About Chitra Pournami
Chitra Pournami is a Hindu festival observed on the full moon day in the month of Chithirai or Chaitra, which corresponds to the months of April–May in the English calendar. It is celebrated to mark the birth anniversary of Chitragupta, the assistant of the God of death, Yama. The word Chitra means ‘picture’ and Gupta means ‘hidden’ which symbolizes Chitragupta’s role as the keeper of records of all the actions and deeds committed by a person on Earth. Thus, Chitragupta is popularly called as the bookkeeper of heaven who will ultimately decide whether a person goes to heaven or to hell. Astrologically speaking, Chitragupta is the overlord of the shadow planet ‘Ketu’ and worshiping him on Chitra Pournami day will overcome ‘Ketu Dosha’ in the horoscope. Chitragupta is a popular deity in the Southern regions of the country, but there are very few temples dedicated to him. There is a prominent shrine for Chitragupta in Kanchipuram in the state of Tamilnadu. Devotees have a bath in holy rivers or other water bodies to wash away their sins and special poojas are conducted in honor of the deity on the Chitra Pournami day. Observing a fast and feeding the poor are also some of the rituals observed on Chitra Pournami day.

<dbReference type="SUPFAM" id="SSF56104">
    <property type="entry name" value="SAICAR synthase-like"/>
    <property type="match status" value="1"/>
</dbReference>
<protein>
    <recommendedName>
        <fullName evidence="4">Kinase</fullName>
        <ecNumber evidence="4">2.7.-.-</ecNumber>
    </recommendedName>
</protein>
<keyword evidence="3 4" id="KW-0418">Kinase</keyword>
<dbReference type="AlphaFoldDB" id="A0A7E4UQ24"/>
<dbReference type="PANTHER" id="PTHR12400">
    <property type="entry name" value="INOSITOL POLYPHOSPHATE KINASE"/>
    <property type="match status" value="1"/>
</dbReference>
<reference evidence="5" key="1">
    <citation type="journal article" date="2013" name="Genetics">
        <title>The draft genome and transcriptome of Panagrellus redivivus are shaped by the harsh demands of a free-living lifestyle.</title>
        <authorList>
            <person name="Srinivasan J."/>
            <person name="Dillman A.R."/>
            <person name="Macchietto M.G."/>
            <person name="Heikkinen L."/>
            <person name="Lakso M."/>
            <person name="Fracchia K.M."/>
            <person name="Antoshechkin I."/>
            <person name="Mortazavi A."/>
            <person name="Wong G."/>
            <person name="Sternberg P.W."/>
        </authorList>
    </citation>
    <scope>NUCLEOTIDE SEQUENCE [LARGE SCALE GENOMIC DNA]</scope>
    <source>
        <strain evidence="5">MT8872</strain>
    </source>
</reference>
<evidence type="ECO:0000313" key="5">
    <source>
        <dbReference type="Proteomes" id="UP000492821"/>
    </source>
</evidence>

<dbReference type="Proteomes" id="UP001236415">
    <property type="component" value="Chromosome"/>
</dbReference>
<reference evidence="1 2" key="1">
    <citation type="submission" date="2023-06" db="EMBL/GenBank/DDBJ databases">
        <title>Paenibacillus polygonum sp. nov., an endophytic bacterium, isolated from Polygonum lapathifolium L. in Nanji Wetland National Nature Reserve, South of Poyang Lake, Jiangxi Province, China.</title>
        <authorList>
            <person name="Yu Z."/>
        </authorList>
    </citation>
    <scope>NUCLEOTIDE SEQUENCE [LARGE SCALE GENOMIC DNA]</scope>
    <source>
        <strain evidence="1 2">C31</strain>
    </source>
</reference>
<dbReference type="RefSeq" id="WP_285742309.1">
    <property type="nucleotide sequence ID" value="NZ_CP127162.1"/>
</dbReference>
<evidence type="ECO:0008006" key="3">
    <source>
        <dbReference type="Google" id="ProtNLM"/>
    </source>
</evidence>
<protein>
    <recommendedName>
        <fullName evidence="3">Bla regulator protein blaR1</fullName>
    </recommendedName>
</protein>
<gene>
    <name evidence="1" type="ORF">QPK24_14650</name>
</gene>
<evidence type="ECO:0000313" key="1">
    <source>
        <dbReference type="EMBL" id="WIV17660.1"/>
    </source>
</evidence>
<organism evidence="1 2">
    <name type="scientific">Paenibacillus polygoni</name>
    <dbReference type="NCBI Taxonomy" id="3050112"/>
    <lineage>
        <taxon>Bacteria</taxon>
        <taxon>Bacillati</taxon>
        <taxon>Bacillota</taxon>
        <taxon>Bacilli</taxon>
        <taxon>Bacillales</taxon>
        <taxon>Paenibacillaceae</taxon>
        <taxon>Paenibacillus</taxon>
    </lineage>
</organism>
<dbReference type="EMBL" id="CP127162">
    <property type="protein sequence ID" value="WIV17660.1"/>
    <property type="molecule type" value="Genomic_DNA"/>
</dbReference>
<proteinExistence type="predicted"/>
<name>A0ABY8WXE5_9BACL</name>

Celebrating Chitra Pournami at Home
Many people celebrate Chitra Pournami in a grand manner at home. On the night before Chitra Pournami, Pooja lamps are washed, and turmeric, kum kum dots (vermillion) and thread are kept ready for performing Pooja on the next day. The house is also thoroughly swept and kept clean. Neem flowers, dried flowers, a coconut, a raw mango and a palm hand fan are also kept for the Pooja.